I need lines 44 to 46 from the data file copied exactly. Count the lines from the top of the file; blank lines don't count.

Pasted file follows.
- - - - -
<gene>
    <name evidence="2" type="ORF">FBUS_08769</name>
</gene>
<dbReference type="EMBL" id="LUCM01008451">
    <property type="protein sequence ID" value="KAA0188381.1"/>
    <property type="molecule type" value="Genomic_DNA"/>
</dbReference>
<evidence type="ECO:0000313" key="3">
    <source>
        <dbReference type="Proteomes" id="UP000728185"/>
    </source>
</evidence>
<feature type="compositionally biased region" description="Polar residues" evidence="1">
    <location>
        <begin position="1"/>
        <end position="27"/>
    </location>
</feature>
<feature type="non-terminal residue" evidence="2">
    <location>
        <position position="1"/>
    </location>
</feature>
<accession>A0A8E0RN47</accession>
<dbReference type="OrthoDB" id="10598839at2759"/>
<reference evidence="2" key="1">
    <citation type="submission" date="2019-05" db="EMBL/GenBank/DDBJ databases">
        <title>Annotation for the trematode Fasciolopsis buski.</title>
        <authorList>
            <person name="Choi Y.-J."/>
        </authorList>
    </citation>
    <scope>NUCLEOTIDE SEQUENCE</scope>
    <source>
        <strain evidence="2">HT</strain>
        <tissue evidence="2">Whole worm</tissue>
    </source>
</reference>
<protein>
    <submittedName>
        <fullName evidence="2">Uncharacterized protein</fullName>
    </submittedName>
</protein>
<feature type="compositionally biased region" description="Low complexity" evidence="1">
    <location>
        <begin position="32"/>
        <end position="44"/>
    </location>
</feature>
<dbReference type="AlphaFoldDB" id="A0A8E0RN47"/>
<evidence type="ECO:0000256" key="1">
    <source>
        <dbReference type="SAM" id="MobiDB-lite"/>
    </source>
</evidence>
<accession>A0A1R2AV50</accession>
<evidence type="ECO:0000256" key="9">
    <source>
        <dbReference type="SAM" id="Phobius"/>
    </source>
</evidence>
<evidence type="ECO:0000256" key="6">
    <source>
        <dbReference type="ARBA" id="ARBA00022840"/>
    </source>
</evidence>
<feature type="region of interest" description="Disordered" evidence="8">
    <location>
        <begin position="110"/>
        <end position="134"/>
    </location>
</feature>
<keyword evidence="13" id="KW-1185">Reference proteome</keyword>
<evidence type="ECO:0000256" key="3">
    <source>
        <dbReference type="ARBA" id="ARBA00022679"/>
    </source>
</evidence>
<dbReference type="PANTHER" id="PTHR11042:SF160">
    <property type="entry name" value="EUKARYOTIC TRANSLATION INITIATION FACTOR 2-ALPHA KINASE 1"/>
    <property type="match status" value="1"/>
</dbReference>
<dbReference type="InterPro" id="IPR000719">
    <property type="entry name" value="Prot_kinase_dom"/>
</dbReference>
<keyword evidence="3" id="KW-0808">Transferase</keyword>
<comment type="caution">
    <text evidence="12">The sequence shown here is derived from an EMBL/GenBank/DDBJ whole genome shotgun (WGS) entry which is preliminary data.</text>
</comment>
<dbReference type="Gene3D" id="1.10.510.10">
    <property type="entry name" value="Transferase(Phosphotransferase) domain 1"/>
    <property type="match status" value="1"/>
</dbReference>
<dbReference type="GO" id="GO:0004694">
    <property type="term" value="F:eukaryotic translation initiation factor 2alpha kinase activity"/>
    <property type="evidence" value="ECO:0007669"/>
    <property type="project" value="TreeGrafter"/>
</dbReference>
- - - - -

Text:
<feature type="compositionally biased region" description="Low complexity" evidence="1">
    <location>
        <begin position="32"/>